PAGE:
I was telling a girlfriend of mine about a recent accomplishment when I noticed that I got giddy talking about it. I was smiling ear to ear and explaining how exhilarating it was to go into the booth and record commands for a video game character. I had such a blast! Then seeing my character in action was a whole different level of aw, motivation, and that sweet reminder of what excited me about this profession in the first place. This feeling, along with an audiobook I have been fully immersed in, and also a quote I saw on twitter the other day, gave me a beautiful reminder of my ultimate goal as a voice actor. I want to be cartoon characters. And yes, video games do fall into that category for me.
“Allow your passion to become your purpose, and it will one day become your profession.”
This was the quote I read the morning that I saw my video game character in action. It spoke directly to me. The book I have fallen head over heals for is The Fountainhead by Ayn Rand. I have thoroughly enjoyed the listen on Audible and have been unable to turn it off. I won’t go into a full book review here but the characters in the book all seek their success and happiness in various ways. I am enamored by the words and vision of Howard Roark and how his passion to create guides everything he does. Unlike Roark, I DO want my client to be happy and do aim to please and am always happy to take direction J . But the passion, that fire that ignites when we do something we truly love, is what I aim to continue to fuel as I build my voiceover career .
I have held many jobs in my life. I have been a paper girl, a waitress, a life guard, an insurance agent, an intern at a non-profit, a sales and marketing manager, a teacher and now an actor. I got my degree in elementary education and taught for 5 years after college. When I think back to the classroom days, the best part of every day for me, was Read Aloud. For one, I loved the idea of inspiring children to read and Inspiring them to get excited about jumping into a book and letting it take over their imagination. That, and I LOVE doing voices.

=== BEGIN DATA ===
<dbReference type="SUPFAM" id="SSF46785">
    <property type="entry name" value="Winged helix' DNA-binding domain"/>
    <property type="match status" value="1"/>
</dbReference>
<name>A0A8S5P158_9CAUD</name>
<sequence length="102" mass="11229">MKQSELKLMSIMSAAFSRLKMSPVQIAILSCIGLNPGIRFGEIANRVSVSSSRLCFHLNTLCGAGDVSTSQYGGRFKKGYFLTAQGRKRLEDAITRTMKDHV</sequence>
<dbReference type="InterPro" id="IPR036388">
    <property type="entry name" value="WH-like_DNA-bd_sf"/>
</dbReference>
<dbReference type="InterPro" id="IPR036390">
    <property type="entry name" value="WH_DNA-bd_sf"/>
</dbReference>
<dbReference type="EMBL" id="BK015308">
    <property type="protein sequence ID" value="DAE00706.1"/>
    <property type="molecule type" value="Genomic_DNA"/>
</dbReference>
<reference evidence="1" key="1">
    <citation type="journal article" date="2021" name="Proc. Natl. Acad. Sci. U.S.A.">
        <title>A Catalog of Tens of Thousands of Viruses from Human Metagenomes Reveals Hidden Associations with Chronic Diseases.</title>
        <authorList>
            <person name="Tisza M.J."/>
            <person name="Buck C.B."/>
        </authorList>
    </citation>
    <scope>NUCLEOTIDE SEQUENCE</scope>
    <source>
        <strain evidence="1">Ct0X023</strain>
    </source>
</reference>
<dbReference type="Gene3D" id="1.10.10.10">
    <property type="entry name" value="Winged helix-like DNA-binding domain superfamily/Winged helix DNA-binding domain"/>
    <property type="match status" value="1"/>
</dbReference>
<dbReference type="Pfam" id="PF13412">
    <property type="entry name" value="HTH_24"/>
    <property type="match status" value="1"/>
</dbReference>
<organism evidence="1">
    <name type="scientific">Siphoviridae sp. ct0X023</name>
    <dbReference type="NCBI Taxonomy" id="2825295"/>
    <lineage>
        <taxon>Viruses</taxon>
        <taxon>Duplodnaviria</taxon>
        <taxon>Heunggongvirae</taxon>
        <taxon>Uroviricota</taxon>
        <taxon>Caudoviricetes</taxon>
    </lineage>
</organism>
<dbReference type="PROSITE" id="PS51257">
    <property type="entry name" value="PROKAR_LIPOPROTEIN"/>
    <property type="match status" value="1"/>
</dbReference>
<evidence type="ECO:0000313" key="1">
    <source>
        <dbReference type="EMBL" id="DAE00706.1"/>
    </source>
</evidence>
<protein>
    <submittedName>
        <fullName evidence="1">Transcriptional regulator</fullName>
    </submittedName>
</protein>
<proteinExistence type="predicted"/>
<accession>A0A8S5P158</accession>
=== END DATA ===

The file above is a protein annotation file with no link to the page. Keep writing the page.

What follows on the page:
I would immerse myself completely in the book, making big deep male voices, tiny mice voices, accented voices, anything that brought those characters to life.
When I started doing voiceover, and I mentioned to other actors that I wanted to do Animation, the responses I often received was something like this.... “That’s what everyone wants to do.” “That’s almost impossible to get in to if you’re not living in NYC or LA.” “It’s really hard to break in to.” “Most jobs out there are not animation.” “It’s not a realistic route.” My desire to be in cartoons never faded, but I decided to listen to the others and “be more realistic”. I have worked in the arenas of commercials, e-learning, audiobooks, IVR/Telephony, and most recently, my very first video game. The embers were always there, but this specific job got the fire going again. I laughed evil laughs, jumped around in my booth making fighting noises, played around with my evil villainess, and it was extremely satisfying. And yes, I will gladly travel to LA or NYC or anywhere else to join a cast of actors and directors! I would do it in a heart beat if that’s what is required for the job. I travel for on camera work all the time!